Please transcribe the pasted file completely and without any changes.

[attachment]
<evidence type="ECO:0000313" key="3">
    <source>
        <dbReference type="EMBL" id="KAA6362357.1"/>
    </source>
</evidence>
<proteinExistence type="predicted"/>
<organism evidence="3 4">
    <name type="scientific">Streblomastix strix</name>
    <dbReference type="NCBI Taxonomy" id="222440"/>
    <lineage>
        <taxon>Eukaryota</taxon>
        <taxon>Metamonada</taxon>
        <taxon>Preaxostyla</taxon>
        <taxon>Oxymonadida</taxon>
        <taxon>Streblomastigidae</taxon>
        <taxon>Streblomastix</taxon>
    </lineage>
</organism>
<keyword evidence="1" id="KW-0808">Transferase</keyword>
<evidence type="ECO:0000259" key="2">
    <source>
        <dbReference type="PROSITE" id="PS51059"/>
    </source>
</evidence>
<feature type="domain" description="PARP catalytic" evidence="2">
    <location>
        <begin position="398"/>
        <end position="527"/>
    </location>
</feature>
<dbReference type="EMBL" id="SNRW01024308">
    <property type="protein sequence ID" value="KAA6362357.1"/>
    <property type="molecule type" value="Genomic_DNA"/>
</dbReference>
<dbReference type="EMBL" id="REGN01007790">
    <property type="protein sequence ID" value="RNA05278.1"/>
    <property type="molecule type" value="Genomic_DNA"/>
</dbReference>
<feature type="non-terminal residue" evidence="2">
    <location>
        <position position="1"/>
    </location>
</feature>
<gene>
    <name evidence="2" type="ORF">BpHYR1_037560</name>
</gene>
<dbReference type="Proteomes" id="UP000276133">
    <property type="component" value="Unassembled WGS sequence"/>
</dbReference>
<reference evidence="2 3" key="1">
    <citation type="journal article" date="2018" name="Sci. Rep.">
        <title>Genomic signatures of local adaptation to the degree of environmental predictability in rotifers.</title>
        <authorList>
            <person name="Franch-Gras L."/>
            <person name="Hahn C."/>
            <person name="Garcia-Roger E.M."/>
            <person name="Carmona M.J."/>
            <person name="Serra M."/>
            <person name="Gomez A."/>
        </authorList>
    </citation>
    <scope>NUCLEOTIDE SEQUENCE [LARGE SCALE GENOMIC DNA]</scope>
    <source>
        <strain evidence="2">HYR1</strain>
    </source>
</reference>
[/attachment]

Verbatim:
<evidence type="ECO:0000313" key="3">
    <source>
        <dbReference type="EMBL" id="KAA6362357.1"/>
    </source>
</evidence>
<proteinExistence type="predicted"/>
<organism evidence="3 4">
    <name type="scientific">Streblomastix strix</name>
    <dbReference type="NCBI Taxonomy" id="222440"/>
    <lineage>
        <taxon>Eukaryota</taxon>
        <taxon>Metamonada</taxon>
        <taxon>Preaxostyla</taxon>
        <taxon>Oxymonadida</taxon>
        <taxon>Streblomastigidae</taxon>
        <taxon>Streblomastix</taxon>
    </lineage>
</organism>
<keyword evidence="1" id="KW-0808">Transferase</keyword>
<evidence type="ECO:0000259" key="2">
    <source>
        <dbReference type="PROSITE" id="PS51059"/>
    </source>
</evidence>
<feature type="domain" description="PARP catalytic" evidence="2">
    <location>
        <begin position="398"/>
        <end position="527"/>
    </location>
</feature>
<dbReference type="EMBL" id="SNRW01024308">
    <property type="protein sequence ID" value="KAA6362357.1"/>
    <property type="molecule type" value="Genomic_DNA"/>
</dbReference>
<dbReference type="EMBL" id="REGN01007790">
    <property type="protein sequence ID" value="RNA05278.1"/>
    <property type="molecule type" value="Genomic_DNA"/>
</dbReference>
<feature type="non-terminal residue" evidence="2">
    <location>
        <position position="1"/>
    </location>
</feature>
<gene>
    <name evidence="2" type="ORF">BpHYR1_037560</name>
</gene>
<dbReference type="Proteomes" id="UP000276133">
    <property type="component" value="Unassembled WGS sequence"/>
</dbReference>
<reference evidence="2 3" key="1">
    <citation type="journal article" date="2018" name="Sci. Rep.">
        <title>Genomic signatures of local adaptation to the degree of environmental predictability in rotifers.</title>
        <authorList>
            <person name="Franch-Gras L."/>
            <person name="Hahn C."/>
            <person name="Garcia-Roger E.M."/>
            <person name="Carmona M.J."/>
            <person name="Serra M."/>
            <person name="Gomez A."/>
        </authorList>
    </citation>
    <scope>NUCLEOTIDE SEQUENCE [LARGE SCALE GENOMIC DNA]</scope>
    <source>
        <strain evidence="2">HYR1</strain>
    </source>
</reference>